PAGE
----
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Blanding's turtle

Blanding's turtles

Blanding’s Turtle Conservation

We're monitoring and helping to protect four different Blanding’s turtle populations around the state.

The Blanding’s turtle, Emydoidea blandingii, ranks near the top of the most threatened wildlife species in the northeastern United States. It's possible that fewer than 3,000 individuals of this relatively large and gentle freshwater turtle species remain in Massachusetts, New Hampshire, Maine, New York and Pennsylvania combined. In Massachusetts, where most of the northeastern Blanding’s turtles live, only four populations are currently known to have 50 or more adult turtles.

Zoo New England’s Field Conservation Department, in collaboration with the Massachusetts Division of Fisheries and Wildlife, the US Fish and Wildlife Service, and a number of local agencies and organizations, is monitoring and helping to protect four different Blanding’s turtle populations around the state. Working with local volunteers and our project partners, we radio-track turtles, protect their nests, and, where possible, restore or enhance critical wetland and nesting habitat.

To directly aid in the recovery of declining Blanding’s turtle populations, we and our partners work with about 40 Massachusetts schools each year to raise (“headstart”) hatchling turtles for nine months, and then release them back into their native habitats. We've demonstrated that our headstarted juveniles survive and thrive after their release.

The Threat

Blanding’s turtles (Emydoidea blandingii) are long-lived animals. Some live to 80 years of age or beyond. They're also very slow to mature; many Massachusetts females lay their first eggs at around 20 years old. This makes the turtles very vulnerable to increased death rates due to human-caused factors, since every mature adult takes so long to replace.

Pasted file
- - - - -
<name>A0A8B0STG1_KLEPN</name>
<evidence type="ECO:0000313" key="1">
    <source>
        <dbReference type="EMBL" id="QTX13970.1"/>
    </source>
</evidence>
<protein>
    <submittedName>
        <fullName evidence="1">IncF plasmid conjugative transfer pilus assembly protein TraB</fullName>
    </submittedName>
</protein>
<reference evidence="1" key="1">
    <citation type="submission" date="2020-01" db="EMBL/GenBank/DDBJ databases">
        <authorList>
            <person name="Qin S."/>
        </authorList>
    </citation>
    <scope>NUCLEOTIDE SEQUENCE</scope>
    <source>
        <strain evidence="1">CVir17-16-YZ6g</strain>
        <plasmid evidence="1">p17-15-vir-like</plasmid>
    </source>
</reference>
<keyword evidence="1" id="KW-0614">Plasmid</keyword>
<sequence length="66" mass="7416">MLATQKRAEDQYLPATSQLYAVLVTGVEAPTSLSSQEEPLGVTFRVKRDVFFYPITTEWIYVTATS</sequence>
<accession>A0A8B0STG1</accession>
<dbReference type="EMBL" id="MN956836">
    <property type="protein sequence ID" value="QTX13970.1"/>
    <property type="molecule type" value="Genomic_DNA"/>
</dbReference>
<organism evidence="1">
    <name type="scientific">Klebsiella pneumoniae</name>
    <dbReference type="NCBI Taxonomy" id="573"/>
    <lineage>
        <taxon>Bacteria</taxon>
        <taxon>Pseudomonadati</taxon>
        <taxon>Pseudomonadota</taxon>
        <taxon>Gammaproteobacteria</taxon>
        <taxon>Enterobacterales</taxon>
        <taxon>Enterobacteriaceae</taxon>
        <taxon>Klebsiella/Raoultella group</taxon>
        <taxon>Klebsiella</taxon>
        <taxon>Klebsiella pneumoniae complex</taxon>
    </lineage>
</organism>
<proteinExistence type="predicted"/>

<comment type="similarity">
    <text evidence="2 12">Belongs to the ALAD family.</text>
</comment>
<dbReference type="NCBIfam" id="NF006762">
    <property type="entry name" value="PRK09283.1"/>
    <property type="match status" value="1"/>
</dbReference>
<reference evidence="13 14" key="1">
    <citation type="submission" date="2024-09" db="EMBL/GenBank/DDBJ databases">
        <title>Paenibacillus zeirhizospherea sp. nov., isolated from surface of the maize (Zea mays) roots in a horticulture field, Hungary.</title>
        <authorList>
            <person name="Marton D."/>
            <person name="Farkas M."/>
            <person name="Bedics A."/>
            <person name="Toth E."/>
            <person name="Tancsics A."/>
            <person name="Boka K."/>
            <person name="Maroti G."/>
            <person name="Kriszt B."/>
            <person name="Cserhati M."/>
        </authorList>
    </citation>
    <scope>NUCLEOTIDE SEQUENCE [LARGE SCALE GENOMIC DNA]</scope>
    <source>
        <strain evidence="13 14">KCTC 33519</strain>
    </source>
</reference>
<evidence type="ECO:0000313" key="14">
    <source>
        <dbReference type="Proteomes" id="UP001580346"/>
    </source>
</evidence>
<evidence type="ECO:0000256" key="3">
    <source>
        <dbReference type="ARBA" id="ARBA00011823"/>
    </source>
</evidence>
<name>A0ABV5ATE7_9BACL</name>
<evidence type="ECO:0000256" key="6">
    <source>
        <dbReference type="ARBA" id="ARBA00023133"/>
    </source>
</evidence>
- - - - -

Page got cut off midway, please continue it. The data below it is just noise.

At the Great Meadows National Wildlife Refuge in Concord, Massachusetts, home to one of New England’s largest and most genetically unique Blanding’s turtle populations, the number of turtles had declined sharply from an estimated 135 adults and older juveniles in 1971 to about 55 individuals as of 2009. Over the same time period, many smaller New England populations of Blanding’s turtles had either disappeared entirely or dwindled to just a handful of older adults with hardly any young turtles.

The causes of Blanding’s turtle decline in our area are similar to those that have caused the sharp population decreases in other rare New England turtle species in recent decades. These include:

  • death of adults and juveniles through car strikes on our increasingly busy roads;
  • loss of dense but treeless wetlands due to a variety of human land-use factors;
  • disappearance of scrubby field edges, critically important to nesting female turtles;
  • increase in the density of several mammal species which eat turtle eggs and juveniles, including raccoons, skunks, mink, and even eastern chipmunks, which are major predators of hatchlings.